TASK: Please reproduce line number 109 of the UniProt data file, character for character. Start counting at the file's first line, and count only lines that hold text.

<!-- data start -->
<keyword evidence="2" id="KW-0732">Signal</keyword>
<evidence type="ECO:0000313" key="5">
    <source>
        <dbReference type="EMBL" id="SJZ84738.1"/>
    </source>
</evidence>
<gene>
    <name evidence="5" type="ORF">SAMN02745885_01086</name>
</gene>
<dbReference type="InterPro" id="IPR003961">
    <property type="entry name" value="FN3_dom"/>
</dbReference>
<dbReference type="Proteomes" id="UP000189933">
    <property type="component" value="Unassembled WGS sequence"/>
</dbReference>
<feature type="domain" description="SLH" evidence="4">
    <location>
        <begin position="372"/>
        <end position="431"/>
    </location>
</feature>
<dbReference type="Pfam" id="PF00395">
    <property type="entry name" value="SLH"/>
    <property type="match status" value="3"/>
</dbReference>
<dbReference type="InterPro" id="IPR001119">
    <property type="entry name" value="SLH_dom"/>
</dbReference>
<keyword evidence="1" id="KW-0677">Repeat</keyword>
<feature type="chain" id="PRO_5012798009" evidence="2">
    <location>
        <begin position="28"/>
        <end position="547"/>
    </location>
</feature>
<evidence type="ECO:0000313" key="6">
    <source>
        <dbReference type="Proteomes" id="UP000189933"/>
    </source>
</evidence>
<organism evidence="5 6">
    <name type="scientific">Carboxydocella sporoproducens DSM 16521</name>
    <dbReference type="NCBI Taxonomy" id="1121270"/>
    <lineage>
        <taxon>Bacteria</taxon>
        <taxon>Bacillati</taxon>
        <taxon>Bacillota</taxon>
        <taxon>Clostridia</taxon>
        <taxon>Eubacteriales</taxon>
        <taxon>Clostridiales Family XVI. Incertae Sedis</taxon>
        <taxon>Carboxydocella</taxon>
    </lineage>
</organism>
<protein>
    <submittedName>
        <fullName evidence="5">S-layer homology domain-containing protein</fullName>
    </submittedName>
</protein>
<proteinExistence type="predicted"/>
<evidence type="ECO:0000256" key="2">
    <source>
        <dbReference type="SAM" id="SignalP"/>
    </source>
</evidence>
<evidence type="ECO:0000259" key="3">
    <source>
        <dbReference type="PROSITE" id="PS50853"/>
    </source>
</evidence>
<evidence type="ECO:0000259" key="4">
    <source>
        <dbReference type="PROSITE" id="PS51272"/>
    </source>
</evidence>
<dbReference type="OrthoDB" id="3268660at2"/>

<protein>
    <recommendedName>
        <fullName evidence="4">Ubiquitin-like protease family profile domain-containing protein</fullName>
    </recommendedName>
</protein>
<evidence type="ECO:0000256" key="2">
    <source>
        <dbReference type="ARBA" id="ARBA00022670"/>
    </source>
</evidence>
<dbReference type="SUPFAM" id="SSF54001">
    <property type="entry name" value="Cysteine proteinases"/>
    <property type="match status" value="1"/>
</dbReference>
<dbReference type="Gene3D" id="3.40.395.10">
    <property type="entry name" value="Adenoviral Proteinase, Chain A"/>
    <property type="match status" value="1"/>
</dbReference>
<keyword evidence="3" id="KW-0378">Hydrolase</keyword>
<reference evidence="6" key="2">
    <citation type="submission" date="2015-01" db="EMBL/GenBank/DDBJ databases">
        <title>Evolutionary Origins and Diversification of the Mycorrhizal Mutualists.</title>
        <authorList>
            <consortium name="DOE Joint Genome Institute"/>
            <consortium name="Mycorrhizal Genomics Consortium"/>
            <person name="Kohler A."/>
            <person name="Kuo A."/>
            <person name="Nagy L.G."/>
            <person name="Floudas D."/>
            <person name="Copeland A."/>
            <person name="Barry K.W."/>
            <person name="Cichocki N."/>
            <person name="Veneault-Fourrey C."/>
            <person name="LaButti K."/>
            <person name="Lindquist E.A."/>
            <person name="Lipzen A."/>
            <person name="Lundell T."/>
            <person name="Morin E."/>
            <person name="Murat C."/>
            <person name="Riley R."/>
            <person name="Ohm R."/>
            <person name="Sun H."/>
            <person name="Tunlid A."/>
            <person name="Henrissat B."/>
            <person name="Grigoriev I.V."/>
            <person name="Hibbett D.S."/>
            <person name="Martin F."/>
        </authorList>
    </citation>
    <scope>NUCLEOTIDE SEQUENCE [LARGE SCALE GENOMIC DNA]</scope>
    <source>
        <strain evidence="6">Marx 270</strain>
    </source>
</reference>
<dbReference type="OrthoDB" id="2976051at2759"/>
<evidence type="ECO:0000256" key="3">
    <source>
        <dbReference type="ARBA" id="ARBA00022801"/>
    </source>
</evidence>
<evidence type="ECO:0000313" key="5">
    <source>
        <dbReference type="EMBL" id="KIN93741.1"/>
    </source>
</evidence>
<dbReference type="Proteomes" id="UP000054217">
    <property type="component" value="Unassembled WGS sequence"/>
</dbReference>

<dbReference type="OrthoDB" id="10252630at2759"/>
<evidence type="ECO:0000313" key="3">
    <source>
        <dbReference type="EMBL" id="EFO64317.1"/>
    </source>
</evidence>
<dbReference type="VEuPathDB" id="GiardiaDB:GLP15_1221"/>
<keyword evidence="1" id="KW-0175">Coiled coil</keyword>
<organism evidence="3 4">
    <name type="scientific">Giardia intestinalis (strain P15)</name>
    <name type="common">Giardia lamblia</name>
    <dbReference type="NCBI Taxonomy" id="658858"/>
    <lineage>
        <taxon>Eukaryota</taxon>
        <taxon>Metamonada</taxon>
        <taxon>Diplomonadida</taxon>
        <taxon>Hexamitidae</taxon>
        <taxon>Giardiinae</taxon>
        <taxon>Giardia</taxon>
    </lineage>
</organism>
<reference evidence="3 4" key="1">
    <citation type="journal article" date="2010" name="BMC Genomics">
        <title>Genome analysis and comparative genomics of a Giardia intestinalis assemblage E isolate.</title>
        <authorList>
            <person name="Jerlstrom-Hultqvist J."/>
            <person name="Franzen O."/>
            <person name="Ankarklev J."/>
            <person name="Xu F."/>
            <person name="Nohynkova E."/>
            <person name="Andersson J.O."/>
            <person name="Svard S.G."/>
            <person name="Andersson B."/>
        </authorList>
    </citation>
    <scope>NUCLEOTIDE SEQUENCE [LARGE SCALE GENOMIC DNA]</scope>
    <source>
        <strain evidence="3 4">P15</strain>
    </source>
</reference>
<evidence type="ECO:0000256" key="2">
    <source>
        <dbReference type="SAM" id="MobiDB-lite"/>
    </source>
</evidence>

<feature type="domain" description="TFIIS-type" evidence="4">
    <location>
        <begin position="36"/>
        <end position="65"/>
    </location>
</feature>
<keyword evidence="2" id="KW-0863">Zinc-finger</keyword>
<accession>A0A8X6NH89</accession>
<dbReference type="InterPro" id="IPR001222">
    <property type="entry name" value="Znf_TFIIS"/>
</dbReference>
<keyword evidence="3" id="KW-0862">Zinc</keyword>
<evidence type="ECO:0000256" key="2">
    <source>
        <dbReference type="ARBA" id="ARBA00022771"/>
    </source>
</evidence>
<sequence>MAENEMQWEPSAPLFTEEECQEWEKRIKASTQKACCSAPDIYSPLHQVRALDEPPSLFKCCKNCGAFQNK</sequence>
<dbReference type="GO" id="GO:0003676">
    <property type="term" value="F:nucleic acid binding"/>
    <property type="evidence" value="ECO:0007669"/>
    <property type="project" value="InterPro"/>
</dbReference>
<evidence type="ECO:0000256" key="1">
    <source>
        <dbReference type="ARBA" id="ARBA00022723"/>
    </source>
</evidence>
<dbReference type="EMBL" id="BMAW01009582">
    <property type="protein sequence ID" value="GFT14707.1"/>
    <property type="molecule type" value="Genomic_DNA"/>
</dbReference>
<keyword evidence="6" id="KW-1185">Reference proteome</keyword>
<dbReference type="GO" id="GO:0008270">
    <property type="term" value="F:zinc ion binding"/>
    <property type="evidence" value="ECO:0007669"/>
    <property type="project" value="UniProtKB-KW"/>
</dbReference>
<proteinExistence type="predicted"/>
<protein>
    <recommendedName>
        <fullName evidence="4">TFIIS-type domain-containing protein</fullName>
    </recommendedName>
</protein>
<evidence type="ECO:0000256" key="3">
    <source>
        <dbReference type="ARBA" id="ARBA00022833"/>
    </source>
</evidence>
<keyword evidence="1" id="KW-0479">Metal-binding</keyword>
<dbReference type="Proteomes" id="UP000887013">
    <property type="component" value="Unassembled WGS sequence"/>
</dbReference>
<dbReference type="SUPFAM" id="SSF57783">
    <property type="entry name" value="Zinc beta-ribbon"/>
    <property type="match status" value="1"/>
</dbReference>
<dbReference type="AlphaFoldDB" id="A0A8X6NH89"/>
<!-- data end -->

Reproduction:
            <person name="LaButti K."/>